Life: an Unauthorized Biography Paperback
A magisterial exploration of the natural history of the first four thousand million years of life on and in the earth, by one of Britain's most dazzling science writers. What do any of us know about the history of our planet before the arrival of man?
Most of us have a dim impression of a swirling mass of dust solidifying to form a volcanic globe, briefly populated by dinosaurs, then by woolly mammoths and finally by our own hairy ancestors.
This book, aimed at the curious and intelligent but perhaps mildly uninformed reader, brilliantly dispels such lingering notions forever.
At the end of the book we understand the complexity of the history of life on earth, and the complexity of how it has come to be understood, as, perhaps, from no other single volume.
The result is enthralling.
- Format: Paperback
- Pages: 416 pages
- Publisher: HarperCollins Publishers
- Publication Date: 29/01/1998
- Category: Science: general issues
- ISBN: 9780006384205
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Review by deebee1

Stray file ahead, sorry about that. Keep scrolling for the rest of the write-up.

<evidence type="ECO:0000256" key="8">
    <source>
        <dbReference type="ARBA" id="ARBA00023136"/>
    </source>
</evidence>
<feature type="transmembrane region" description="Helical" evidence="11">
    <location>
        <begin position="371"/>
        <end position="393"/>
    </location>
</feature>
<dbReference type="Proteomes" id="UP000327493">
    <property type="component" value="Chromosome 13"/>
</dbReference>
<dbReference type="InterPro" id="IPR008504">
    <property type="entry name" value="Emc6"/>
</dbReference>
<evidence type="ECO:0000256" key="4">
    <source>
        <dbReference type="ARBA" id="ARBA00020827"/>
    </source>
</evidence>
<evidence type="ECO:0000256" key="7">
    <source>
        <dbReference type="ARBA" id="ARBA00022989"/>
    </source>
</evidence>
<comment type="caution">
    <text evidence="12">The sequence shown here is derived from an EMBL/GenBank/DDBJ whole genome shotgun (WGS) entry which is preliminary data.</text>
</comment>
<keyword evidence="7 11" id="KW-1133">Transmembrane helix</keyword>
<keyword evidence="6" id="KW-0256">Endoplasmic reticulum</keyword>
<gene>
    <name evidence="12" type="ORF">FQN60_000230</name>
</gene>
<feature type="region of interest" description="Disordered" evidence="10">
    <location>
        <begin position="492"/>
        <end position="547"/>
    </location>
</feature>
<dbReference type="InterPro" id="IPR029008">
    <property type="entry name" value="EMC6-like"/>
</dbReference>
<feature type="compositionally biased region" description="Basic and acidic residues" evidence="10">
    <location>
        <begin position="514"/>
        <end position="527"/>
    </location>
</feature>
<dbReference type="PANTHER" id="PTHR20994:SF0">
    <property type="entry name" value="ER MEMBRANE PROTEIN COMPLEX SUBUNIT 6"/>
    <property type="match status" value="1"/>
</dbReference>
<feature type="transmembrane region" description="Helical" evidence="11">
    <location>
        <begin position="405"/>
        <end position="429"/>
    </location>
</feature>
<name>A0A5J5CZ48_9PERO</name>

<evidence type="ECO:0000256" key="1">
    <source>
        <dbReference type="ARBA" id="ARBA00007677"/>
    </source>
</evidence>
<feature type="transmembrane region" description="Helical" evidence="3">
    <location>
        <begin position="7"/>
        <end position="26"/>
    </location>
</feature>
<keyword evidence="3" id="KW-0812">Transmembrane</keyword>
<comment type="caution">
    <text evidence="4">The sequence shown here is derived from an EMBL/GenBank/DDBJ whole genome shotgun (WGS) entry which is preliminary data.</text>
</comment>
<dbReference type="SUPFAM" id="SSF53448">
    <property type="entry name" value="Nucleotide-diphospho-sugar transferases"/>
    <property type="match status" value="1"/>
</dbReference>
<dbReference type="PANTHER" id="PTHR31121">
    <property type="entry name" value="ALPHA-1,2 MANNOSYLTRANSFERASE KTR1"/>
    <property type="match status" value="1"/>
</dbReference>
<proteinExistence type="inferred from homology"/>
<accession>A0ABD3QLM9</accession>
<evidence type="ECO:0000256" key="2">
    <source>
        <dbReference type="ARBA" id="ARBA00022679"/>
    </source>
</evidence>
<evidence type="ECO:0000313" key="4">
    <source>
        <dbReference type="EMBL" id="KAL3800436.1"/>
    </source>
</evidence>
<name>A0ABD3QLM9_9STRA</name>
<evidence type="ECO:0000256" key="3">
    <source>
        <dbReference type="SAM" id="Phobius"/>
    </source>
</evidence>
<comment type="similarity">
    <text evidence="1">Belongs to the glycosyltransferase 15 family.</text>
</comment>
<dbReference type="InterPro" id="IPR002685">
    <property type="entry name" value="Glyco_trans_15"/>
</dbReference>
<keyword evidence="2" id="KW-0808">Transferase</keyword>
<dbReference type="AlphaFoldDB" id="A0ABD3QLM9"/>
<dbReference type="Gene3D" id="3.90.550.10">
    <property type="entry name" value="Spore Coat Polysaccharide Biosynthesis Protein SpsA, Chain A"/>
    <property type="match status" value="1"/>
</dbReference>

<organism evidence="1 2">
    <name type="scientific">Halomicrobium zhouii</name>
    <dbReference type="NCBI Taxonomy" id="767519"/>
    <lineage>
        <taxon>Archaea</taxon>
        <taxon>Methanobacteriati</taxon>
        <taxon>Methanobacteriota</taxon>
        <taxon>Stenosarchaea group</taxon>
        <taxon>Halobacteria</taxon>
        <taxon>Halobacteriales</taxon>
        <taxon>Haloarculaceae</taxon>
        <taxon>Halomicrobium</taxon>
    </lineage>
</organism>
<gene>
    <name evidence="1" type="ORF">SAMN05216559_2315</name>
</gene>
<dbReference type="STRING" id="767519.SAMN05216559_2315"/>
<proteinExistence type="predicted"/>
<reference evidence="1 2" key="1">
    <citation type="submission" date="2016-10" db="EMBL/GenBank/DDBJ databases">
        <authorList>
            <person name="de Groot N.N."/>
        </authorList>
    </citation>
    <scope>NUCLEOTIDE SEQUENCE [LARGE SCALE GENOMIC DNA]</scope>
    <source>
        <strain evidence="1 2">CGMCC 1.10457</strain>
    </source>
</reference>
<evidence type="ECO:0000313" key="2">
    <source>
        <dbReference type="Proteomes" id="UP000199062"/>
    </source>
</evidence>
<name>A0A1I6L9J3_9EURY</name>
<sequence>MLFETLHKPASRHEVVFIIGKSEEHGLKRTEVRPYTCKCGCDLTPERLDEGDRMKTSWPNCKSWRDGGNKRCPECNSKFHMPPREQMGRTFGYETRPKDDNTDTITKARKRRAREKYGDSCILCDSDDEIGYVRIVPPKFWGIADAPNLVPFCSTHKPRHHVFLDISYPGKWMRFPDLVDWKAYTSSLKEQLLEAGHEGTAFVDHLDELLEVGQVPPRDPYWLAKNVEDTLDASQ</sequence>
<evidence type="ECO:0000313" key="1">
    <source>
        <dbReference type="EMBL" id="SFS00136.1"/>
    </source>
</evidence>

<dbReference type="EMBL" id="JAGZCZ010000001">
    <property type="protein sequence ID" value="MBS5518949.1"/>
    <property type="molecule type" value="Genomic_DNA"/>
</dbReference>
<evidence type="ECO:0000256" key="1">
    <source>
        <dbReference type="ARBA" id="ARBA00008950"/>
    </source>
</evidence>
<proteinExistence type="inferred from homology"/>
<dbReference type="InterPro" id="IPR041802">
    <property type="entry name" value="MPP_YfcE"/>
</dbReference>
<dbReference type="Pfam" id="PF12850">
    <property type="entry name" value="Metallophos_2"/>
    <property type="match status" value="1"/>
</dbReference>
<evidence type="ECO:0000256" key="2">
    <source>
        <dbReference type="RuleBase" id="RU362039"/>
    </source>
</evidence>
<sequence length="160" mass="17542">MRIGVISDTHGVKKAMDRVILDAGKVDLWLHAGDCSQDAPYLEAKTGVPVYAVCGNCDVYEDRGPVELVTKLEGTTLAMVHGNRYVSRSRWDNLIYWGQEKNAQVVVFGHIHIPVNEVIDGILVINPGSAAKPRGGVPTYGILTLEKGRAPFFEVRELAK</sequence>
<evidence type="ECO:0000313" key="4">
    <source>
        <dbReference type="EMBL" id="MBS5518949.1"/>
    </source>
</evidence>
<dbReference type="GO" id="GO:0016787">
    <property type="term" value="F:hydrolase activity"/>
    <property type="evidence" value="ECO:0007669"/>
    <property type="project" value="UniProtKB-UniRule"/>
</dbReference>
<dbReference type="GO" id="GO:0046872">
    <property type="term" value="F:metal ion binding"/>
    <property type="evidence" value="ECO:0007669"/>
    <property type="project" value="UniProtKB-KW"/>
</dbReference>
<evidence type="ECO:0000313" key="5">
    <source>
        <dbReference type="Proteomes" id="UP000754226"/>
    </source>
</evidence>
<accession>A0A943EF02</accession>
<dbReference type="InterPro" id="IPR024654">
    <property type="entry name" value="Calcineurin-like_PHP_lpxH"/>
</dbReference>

This is a big book, the story of four billion years of evolution, a history of our planet before man appears. Fortey takes the reader to a fascinating journey in time that begins in the shores of Spitsbergen. His recollection of his first expedition, in that bare, gray rocky outcrop, draws us into the world of rocks and the stories that tell of the beginnings of our planet, spun from dust and rock. He guides us through the processes which gave rise to conditions that proved favourable to the formation of the most primitive forms of life, which are evidenced in fossil records, some organisms of which are very much still with us. Then on to the development of more complex organisms, the places they inhabited. He pictures for us the rich marine broth, the periodic crisis the planet goes through with the climatic cycles, that eventually released creatures from this marine soup to slouch landwards. He depicts the silent greening of the world in the Devonian period, and the wondrous engineering of a tree. In these carboniferous forests, we behold the instance when the last physical, threshold was crossed: from the ground to the air. He talks of continental drift, and of dinosaurs great and small, including a fascinating chapter on theories of the end and controversies surrounding them. Then there is the appearance of mammals, and the special case of Australian mammals. The last chapter, as befits its place in the evolution of life in our planet, is about us, humans, our origins and the earliest journeys of our ancestors. While many things from this book are quite familiar to most people, Fortey's narrative is so wonderfully written, his curiousity and wonder infusing every page, that what is already fascinating becomes wondrous. This book came out in 1997, so some of the information may already be outdated, still it is a worthwhile read of the origins of the greatest wonder of all.